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From Wikipedia, the free encyclopedia

The combustion of a match is an observable occurrence, or event, and therefore a phenomenon.
A comparison between a candle flame on Earth (left) and in a microgravity environment, such as that found on the ISS (right). The same phenomenon is observed as appearing differently.

A phenomenon (from Greek φαινόμενoν, pl. φαινόμενα - phenomena) is any observable occurrence.[1] In popular usage, a phenomenon often refers to an extraordinary event. In scientific usage, a phenomenon is any event that is observable, however commonplace it might be, even if it requires the use of instrumentation to observe it. For example, in physics, a phenomenon may be a feature of matter, energy, or spacetime, such as Isaac Newton's observations of the moon's orbit and of gravity, or Galileo Galilei's observations of the motion of a pendulum.[2]

Use in gemology

In gemology a phenomenon is an unusual optical effect that is displayed by a gem. Play-of-color, labradorescence, iridescence, adularescence, chatoyancy, asterism, aventurescence, lustre and color change are all phenomena of this type.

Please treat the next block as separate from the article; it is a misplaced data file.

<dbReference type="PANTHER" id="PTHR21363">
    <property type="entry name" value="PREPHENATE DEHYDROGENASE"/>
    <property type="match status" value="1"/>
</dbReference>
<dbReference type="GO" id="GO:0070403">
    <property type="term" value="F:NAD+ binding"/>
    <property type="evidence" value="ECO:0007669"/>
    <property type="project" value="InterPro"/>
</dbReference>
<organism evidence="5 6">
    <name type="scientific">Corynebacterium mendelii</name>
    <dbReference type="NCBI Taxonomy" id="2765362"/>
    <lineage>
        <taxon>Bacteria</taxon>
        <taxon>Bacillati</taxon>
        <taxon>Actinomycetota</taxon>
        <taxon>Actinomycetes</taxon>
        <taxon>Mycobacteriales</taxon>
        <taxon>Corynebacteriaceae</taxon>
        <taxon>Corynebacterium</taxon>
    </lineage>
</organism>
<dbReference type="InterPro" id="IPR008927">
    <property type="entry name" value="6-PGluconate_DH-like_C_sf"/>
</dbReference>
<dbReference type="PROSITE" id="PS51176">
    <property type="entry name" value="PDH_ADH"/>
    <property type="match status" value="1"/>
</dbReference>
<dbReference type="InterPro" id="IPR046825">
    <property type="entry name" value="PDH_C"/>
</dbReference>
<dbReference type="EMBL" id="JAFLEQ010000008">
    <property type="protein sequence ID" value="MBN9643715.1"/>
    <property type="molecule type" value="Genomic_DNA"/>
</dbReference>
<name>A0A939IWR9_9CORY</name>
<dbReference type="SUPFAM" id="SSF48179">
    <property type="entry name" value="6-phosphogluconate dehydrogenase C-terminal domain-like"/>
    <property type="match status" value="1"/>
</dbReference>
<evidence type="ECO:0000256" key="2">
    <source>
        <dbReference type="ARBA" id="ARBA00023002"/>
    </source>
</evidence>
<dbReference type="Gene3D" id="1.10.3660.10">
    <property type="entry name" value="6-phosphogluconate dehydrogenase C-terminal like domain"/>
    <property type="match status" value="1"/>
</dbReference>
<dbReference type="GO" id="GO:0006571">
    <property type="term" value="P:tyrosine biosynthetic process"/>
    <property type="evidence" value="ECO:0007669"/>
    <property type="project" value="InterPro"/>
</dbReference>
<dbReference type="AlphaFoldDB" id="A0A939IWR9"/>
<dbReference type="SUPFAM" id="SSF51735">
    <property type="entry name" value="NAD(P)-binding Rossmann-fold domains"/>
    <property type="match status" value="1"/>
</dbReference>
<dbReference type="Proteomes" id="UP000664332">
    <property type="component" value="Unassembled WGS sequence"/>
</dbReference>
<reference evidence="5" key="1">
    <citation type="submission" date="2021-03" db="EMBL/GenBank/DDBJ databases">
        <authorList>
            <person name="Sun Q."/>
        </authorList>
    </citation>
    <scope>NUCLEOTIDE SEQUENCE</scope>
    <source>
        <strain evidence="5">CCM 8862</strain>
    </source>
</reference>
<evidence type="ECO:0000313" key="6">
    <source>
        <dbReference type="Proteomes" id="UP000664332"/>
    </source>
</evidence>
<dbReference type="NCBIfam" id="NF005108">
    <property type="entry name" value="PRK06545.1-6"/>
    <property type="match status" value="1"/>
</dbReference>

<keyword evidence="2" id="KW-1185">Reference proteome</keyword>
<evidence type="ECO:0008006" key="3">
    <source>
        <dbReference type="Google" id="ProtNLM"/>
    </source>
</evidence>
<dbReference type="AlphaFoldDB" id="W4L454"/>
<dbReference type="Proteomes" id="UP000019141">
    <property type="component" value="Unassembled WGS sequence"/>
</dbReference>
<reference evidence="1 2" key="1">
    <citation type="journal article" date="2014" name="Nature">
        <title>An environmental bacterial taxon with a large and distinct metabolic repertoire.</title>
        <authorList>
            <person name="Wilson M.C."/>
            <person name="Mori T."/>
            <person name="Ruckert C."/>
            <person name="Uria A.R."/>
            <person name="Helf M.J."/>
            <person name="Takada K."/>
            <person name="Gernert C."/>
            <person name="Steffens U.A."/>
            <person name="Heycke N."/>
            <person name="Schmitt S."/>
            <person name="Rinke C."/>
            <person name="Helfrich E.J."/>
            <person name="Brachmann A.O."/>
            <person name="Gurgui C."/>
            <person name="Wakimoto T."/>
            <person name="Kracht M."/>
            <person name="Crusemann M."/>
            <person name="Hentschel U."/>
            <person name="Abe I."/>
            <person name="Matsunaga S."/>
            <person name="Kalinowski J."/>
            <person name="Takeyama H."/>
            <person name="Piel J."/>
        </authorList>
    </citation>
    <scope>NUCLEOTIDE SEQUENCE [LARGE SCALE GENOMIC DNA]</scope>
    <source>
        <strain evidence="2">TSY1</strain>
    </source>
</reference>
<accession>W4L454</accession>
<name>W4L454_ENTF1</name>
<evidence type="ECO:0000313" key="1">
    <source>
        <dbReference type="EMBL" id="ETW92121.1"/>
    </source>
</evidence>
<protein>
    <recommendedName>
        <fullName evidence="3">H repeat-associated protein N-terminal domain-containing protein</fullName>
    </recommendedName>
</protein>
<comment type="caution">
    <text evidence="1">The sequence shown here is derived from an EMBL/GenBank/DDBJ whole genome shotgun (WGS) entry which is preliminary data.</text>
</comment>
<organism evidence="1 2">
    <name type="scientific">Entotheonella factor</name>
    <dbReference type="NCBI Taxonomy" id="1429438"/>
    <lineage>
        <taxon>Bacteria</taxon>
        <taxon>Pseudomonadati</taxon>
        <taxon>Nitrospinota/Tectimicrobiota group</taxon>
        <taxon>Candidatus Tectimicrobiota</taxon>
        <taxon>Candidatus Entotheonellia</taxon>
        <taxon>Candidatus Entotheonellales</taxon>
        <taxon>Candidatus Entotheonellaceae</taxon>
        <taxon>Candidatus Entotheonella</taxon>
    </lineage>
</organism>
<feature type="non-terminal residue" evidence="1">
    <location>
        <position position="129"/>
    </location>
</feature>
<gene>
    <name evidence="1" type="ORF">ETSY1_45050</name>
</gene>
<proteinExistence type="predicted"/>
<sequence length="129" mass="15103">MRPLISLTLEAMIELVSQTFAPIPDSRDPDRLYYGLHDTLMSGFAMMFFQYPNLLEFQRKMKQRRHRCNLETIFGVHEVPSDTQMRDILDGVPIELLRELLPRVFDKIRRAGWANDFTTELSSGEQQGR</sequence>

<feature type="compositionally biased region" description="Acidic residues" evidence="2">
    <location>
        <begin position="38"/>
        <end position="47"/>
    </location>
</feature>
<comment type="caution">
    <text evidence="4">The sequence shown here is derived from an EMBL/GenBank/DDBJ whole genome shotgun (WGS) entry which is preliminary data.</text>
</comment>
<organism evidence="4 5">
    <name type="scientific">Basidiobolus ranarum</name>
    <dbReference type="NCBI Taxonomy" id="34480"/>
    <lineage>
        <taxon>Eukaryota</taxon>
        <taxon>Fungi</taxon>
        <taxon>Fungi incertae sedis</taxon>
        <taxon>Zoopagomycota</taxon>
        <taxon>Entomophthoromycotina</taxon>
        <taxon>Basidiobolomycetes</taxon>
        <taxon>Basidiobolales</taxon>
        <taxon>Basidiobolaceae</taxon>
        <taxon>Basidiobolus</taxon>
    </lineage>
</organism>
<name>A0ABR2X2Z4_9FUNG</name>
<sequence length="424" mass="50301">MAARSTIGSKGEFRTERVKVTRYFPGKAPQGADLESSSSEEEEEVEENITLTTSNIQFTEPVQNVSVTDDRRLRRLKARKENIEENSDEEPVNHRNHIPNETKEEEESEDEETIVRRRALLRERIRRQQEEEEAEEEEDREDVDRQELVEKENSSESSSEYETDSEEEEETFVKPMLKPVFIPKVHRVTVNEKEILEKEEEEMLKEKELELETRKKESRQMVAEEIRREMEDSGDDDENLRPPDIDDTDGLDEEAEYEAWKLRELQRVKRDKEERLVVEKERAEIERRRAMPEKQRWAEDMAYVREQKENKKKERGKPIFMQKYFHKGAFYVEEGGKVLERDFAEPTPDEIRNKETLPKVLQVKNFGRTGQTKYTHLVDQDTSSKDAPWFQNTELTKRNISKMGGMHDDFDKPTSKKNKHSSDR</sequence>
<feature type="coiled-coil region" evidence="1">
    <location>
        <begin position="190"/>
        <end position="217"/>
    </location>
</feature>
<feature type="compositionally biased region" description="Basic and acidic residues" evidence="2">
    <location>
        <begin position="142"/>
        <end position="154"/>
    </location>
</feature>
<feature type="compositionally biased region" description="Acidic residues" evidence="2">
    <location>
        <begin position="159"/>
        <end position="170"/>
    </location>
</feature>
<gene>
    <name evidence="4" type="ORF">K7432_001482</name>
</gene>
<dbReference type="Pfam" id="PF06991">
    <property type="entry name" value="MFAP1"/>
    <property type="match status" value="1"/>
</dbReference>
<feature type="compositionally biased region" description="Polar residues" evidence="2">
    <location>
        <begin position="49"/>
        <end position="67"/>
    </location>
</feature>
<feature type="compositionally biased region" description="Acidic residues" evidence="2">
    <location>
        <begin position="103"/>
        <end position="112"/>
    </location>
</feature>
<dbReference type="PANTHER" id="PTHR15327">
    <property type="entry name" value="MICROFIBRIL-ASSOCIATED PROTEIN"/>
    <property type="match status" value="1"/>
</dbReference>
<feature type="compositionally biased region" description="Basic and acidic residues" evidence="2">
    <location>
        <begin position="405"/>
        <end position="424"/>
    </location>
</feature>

Use in philosophy

In philosophy, the use of the word phenomenon differs from other uses in that it refers to perceived events. Phenomena may be perceived through a person's senses or with their mind.

The term came into its modern philosophical usage through Immanuel Kant, who contrasted it with noumenon (for which he used the term "Ding an sich", or "thing-in-itself") or Absolute. Kant was heavily influenced by Leibniz in this part of his philosophy. Phenomenon and noumenon serve as interrelated technical terms in Kant's philosophy. Noumena, in contrast to phenomena, are not directly accessible to observation.
Nowadays, "phenomena" are often, but not always, understood as 'appearances'. These are themselves sometimes understood as involving qualia.

References

  1. ^ New Oxford American Dictionary (2nd ed.)
  2. ^ Jeremy Bernstein, A Theory for Everything, Copernicus, An imprint of Springer-Verlag, New York, 1996, hardback, ISBN 0-387-94700-0
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